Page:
For instance, Chapter 5, Paragraph 116,117 of the law says that, in the case of the use of violence and other violations exercised by superior, the subordinate is supposed to report to someone in a higher position then the violator. In reality, he cannot do that. In the best case, the superior in charge will just not take the report into consideration. In the worst scenario, the daring soldier may be hurt. Moreover, according to the disciplinary statute, each of the authorities in various positions has the right to subject his subordinates to disciplinary isolation. Only the commander of the unit has the right to subject soldiers to maximum isolation up to 10 days. This paragraph of the document contradicts the RA constitution, according to which “a person may only be deprived of his liberty by the final decision of a court.”

Saying that the Army and the three main observing structures, the RA Military prosecutor’s office, the RA MD Criminal Investigation Service, and the Military Police, are completely corrupted authorities, it is also necessary to mention that, since independence, each unit, including the regional military commissariats and the military hospitals, have been paying annual bribes to the observing authorities, on mutual agreement. Under such conditions, the two parties (the unit and the observing authority) come to a mutual agreement. The result of this agreement is that the soldier has no chance to complain against his superior officer. He can in theory but it will not have any practical effect.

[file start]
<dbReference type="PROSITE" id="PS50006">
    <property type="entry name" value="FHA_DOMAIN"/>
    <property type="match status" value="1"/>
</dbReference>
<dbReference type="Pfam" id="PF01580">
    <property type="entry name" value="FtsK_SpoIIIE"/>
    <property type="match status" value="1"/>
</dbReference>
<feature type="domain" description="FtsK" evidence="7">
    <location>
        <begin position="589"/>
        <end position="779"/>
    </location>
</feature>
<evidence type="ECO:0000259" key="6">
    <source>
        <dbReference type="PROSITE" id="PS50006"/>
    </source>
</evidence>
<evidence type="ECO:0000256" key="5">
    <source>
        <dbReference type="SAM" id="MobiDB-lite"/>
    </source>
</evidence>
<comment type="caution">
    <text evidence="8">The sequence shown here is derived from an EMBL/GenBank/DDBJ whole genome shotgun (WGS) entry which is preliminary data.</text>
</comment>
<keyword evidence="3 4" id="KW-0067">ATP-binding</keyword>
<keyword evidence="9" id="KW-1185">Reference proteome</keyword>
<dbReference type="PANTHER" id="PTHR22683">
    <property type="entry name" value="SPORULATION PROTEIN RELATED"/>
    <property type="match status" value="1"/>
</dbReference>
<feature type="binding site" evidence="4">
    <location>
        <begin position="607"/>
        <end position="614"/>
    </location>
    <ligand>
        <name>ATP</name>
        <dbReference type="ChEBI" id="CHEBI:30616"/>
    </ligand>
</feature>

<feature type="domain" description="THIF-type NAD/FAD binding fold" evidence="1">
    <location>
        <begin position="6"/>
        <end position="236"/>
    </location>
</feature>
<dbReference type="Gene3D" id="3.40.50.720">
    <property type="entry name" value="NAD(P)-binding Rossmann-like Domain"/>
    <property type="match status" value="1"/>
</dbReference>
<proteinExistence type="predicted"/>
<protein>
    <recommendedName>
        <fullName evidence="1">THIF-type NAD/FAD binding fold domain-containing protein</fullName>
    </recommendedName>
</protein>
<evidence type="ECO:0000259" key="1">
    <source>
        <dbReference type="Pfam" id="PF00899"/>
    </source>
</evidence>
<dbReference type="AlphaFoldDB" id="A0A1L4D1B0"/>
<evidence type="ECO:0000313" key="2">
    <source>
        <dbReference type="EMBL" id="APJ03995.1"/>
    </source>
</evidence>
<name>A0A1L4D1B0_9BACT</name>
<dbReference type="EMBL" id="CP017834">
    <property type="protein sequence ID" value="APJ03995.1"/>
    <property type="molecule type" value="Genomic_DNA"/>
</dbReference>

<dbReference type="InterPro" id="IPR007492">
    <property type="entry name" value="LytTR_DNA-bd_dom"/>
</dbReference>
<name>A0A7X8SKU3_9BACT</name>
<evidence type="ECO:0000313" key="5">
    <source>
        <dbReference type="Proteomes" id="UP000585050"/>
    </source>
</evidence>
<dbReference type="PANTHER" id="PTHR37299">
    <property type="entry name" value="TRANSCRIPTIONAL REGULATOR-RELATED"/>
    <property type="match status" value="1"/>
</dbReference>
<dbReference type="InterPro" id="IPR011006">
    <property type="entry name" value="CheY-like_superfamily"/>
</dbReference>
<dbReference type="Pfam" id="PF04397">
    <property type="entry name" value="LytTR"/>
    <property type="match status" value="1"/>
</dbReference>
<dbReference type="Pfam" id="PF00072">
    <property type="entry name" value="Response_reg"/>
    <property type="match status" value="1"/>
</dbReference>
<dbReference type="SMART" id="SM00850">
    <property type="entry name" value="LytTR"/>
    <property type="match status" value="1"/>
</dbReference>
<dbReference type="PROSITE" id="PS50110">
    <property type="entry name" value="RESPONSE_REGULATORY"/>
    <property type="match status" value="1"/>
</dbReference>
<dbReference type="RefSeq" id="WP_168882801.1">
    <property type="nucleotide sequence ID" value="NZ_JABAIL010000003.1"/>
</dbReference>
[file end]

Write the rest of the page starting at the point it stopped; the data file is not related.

Realizing this, the MD Minister ordered in 1988 that a mailbox be put in each unit where the soldiers and the officers of lower ranks would be able put their complaints and report any crimes in the unit. These mailboxes were protected by a guarantee that, by the same order, the boxes were to be stamped by the employees of the RA MD Supervising, who were supposed to take out the complaints, check their contents, and take measures according to the law.

In fact, this did not work because the commanders of the unit were able to bribe the observing employees to find out the content of the complaints and the identity of the complainant.

The soldiers’ low level of awareness about the law and the incompetence of the officers also strengthen negative occurrences. The lack of a state-sponsored approach in introducing a culture of respect towards human rights deliberately promotes a lack of rule of law among the soldiers.

The relationship between the NK Defense Army and the RA armed forces

Taking into consideration that soldiers who leave Armenia to serve in Nagorno-Karabakh do not serve in RA MD units but in the NK Defense Army, that is to say the army of a foreign country, there are numerous obstacles created in terms of law and legality. According to Article 8.2 of the RA Constitution, the armed forces of the Republic of Armenia shall ensure security, defense, and territorial integrity of the Republic of Armenia, as well as inviolability of its borders.

Another contradiction is the fact that the RA Military Prosecutor’s Office, the Military Police, the RA MD Investigation Service, and the Syunik First Regional Court function in Nagorno-Karabakh. These institutions have the right to arrest, indict and judge soldiers who are citizens of NK. In other words; Armenia has the right to administer justice in another state towards the citizens of another state. This very often results in various legal contradictions.